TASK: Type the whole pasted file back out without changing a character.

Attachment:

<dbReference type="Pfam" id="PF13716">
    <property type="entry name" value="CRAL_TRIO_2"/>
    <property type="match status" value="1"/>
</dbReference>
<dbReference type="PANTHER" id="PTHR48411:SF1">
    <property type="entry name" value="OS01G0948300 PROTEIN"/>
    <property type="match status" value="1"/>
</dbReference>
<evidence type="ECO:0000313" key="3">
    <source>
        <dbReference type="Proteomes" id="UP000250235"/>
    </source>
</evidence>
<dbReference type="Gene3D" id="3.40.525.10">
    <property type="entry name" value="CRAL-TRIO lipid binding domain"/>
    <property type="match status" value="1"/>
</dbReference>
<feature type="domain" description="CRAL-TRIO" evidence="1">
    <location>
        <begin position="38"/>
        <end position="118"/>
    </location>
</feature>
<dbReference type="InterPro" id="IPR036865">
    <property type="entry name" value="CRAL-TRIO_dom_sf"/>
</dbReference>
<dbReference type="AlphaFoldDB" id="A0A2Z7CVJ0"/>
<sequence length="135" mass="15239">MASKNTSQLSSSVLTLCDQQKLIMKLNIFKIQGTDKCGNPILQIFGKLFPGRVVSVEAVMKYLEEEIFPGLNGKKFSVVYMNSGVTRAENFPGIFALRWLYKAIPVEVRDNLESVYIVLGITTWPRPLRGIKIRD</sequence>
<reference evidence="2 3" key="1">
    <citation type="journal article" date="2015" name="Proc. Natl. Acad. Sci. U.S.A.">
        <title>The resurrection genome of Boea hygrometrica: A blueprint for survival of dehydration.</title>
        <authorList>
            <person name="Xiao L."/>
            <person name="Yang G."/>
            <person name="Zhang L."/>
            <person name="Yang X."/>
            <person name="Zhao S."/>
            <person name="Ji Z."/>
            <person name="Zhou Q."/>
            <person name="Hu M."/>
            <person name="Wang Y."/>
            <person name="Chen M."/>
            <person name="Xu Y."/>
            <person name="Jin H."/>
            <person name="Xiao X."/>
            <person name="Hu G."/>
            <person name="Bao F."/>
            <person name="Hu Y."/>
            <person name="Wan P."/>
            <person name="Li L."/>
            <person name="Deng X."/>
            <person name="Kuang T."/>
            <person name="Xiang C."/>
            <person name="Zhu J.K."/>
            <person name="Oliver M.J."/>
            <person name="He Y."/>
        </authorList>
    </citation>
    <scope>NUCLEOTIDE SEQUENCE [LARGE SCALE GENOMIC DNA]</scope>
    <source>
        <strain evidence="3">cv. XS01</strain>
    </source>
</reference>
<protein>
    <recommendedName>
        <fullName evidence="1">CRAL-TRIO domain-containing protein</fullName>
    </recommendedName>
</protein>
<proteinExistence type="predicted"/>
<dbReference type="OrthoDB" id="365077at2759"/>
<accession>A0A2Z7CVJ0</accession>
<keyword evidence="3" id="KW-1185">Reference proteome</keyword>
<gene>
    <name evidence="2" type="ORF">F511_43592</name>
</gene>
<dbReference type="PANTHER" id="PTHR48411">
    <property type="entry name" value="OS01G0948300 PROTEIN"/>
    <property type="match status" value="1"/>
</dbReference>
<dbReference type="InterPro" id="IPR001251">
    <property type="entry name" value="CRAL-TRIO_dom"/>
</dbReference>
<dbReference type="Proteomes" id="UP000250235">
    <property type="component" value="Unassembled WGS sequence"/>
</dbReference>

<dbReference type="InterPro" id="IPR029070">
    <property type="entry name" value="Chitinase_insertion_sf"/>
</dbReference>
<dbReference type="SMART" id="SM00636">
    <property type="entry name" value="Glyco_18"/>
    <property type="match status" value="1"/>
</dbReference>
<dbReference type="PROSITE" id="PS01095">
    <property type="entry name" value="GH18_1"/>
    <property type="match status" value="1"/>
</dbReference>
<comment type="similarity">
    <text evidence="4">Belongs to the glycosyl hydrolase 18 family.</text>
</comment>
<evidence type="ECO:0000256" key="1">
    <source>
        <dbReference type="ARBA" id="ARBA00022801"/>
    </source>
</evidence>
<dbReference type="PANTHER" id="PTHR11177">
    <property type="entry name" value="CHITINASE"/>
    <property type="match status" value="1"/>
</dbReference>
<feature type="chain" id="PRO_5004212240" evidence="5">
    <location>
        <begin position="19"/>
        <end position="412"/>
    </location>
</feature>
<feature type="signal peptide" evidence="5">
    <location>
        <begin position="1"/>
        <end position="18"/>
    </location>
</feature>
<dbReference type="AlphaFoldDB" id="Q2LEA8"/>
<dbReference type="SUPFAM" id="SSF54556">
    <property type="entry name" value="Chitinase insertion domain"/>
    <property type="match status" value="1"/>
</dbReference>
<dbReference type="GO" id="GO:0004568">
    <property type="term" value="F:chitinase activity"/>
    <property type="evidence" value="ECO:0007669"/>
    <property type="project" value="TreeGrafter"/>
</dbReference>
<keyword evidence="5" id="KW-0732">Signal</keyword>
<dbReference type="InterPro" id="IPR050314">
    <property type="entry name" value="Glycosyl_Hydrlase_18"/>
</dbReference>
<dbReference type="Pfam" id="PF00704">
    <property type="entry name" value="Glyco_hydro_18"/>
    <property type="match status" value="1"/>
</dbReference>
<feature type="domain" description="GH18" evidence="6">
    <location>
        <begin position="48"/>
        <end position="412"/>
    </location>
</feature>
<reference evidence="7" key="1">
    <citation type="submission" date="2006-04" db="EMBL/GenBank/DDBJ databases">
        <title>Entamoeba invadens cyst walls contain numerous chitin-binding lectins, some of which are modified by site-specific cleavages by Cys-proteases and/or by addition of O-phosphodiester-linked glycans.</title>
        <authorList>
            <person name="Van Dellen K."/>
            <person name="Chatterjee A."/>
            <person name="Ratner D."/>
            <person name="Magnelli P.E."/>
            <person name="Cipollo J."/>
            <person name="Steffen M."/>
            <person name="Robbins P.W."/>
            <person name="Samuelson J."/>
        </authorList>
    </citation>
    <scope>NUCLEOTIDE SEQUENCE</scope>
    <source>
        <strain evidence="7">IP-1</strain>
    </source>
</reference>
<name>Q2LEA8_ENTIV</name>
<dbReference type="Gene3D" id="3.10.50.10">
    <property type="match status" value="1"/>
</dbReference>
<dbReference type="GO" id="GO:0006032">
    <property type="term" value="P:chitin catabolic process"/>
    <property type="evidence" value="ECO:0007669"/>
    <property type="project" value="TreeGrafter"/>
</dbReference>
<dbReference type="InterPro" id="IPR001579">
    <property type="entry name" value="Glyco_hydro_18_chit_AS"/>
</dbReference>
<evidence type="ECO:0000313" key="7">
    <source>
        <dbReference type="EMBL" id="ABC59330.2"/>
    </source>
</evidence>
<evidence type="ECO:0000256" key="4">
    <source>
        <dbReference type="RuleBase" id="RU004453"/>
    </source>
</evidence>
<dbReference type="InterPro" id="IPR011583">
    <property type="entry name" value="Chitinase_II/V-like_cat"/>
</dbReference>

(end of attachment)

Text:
<dbReference type="Pfam" id="PF13716">
    <property type="entry name" value="CRAL_TRIO_2"/>
    <property type="match status" value="1"/>
</dbReference>
<dbReference type="PANTHER" id="PTHR48411:SF1">
    <property type="entry name" value="OS01G0948300 PROTEIN"/>
    <property type="match status" value="1"/>
</dbReference>
<evidence type="ECO:0000313" key="3">
    <source>
        <dbReference type="Proteomes" id="UP000250235"/>
    </source>
</evidence>
<dbReference type="Gene3D" id="3.40.525.10">
    <property type="entry name" value="CRAL-TRIO lipid binding domain"/>
    <property type="match status" value="1"/>
</dbReference>
<feature type="domain" description="CRAL-TRIO" evidence="1">
    <location>
        <begin position="38"/>
        <end position="118"/>
    </location>
</feature>
<dbReference type="InterPro" id="IPR036865">
    <property type="entry name" value="CRAL-TRIO_dom_sf"/>
</dbReference>
<dbReference type="AlphaFoldDB" id="A0A2Z7CVJ0"/>
<sequence length="135" mass="15239">MASKNTSQLSSSVLTLCDQQKLIMKLNIFKIQGTDKCGNPILQIFGKLFPGRVVSVEAVMKYLEEEIFPGLNGKKFSVVYMNSGVTRAENFPGIFALRWLYKAIPVEVRDNLESVYIVLGITTWPRPLRGIKIRD</sequence>
<reference evidence="2 3" key="1">
    <citation type="journal article" date="2015" name="Proc. Natl. Acad. Sci. U.S.A.">
        <title>The resurrection genome of Boea hygrometrica: A blueprint for survival of dehydration.</title>
        <authorList>
            <person name="Xiao L."/>
            <person name="Yang G."/>
            <person name="Zhang L."/>
            <person name="Yang X."/>
            <person name="Zhao S."/>
            <person name="Ji Z."/>
            <person name="Zhou Q."/>
            <person name="Hu M."/>
            <person name="Wang Y."/>
            <person name="Chen M."/>
            <person name="Xu Y."/>
            <person name="Jin H."/>
            <person name="Xiao X."/>
            <person name="Hu G."/>
            <person name="Bao F."/>
            <person name="Hu Y."/>
            <person name="Wan P."/>
            <person name="Li L."/>
            <person name="Deng X."/>
            <person name="Kuang T."/>
            <person name="Xiang C."/>
            <person name="Zhu J.K."/>
            <person name="Oliver M.J."/>
            <person name="He Y."/>
        </authorList>
    </citation>
    <scope>NUCLEOTIDE SEQUENCE [LARGE SCALE GENOMIC DNA]</scope>
    <source>
        <strain evidence="3">cv. XS01</strain>
    </source>
</reference>
<protein>
    <recommendedName>
        <fullName evidence="1">CRAL-TRIO domain-containing protein</fullName>
    </recommendedName>
</protein>
<proteinExistence type="predicted"/>
<dbReference type="OrthoDB" id="365077at2759"/>
<accession>A0A2Z7CVJ0</accession>
<keyword evidence="3" id="KW-1185">Reference proteome</keyword>
<gene>
    <name evidence="2" type="ORF">F511_43592</name>
</gene>
<dbReference type="PANTHER" id="PTHR48411">
    <property type="entry name" value="OS01G0948300 PROTEIN"/>
    <property type="match status" value="1"/>
</dbReference>
<dbReference type="InterPro" id="IPR001251">
    <property type="entry name" value="CRAL-TRIO_dom"/>
</dbReference>
<dbReference type="Proteomes" id="UP000250235">
    <property type="component" value="Unassembled WGS sequence"/>
</dbReference>

<dbReference type="InterPro" id="IPR029070">
    <property type="entry name" value="Chitinase_insertion_sf"/>
</dbReference>
<dbReference type="SMART" id="SM00636">
    <property type="entry name" value="Glyco_18"/>
    <property type="match status" value="1"/>
</dbReference>
<dbReference type="PROSITE" id="PS01095">
    <property type="entry name" value="GH18_1"/>
    <property type="match status" value="1"/>
</dbReference>
<comment type="similarity">
    <text evidence="4">Belongs to the glycosyl hydrolase 18 family.</text>
</comment>
<evidence type="ECO:0000256" key="1">
    <source>
        <dbReference type="ARBA" id="ARBA00022801"/>
    </source>
</evidence>
<dbReference type="PANTHER" id="PTHR11177">
    <property type="entry name" value="CHITINASE"/>
    <property type="match status" value="1"/>
</dbReference>
<feature type="chain" id="PRO_5004212240" evidence="5">
    <location>
        <begin position="19"/>
        <end position="412"/>
    </location>
</feature>
<feature type="signal peptide" evidence="5">
    <location>
        <begin position="1"/>
        <end position="18"/>
    </location>
</feature>
<dbReference type="AlphaFoldDB" id="Q2LEA8"/>
<dbReference type="SUPFAM" id="SSF54556">
    <property type="entry name" value="Chitinase insertion domain"/>
    <property type="match status" value="1"/>
</dbReference>
<dbReference type="GO" id="GO:0004568">
    <property type="term" value="F:chitinase activity"/>
    <property type="evidence" value="ECO:0007669"/>
    <property type="project" value="TreeGrafter"/>
</dbReference>
<keyword evidence="5" id="KW-0732">Signal</keyword>
<dbReference type="InterPro" id="IPR050314">
    <property type="entry name" value="Glycosyl_Hydrlase_18"/>
</dbReference>
<dbReference type="Pfam" id="PF00704">
    <property type="entry name" value="Glyco_hydro_18"/>
    <property type="match status" value="1"/>
</dbReference>
<feature type="domain" description="GH18" evidence="6">
    <location>
        <begin position="48"/>
        <end position="412"/>
    </location>
</feature>
<reference evidence="7" key="1">
    <citation type="submission" date="2006-04" db="EMBL/GenBank/DDBJ databases">
        <title>Entamoeba invadens cyst walls contain numerous chitin-binding lectins, some of which are modified by site-specific cleavages by Cys-proteases and/or by addition of O-phosphodiester-linked glycans.</title>
        <authorList>
            <person name="Van Dellen K."/>
            <person name="Chatterjee A."/>
            <person name="Ratner D."/>
            <person name="Magnelli P.E."/>
            <person name="Cipollo J."/>
            <person name="Steffen M."/>
            <person name="Robbins P.W."/>
            <person name="Samuelson J."/>
        </authorList>
    </citation>
    <scope>NUCLEOTIDE SEQUENCE</scope>
    <source>
        <strain evidence="7">IP-1</strain>
    </source>
</reference>
<name>Q2LEA8_ENTIV</name>
<dbReference type="Gene3D" id="3.10.50.10">
    <property type="match status" value="1"/>
</dbReference>
<dbReference type="GO" id="GO:0006032">
    <property type="term" value="P:chitin catabolic process"/>
    <property type="evidence" value="ECO:0007669"/>
    <property type="project" value="TreeGrafter"/>
</dbReference>
<dbReference type="InterPro" id="IPR001579">
    <property type="entry name" value="Glyco_hydro_18_chit_AS"/>
</dbReference>
<evidence type="ECO:0000313" key="7">
    <source>
        <dbReference type="EMBL" id="ABC59330.2"/>
    </source>
</evidence>
<evidence type="ECO:0000256" key="4">
    <source>
        <dbReference type="RuleBase" id="RU004453"/>
    </source>
</evidence>
<dbReference type="InterPro" id="IPR011583">
    <property type="entry name" value="Chitinase_II/V-like_cat"/>
</dbReference>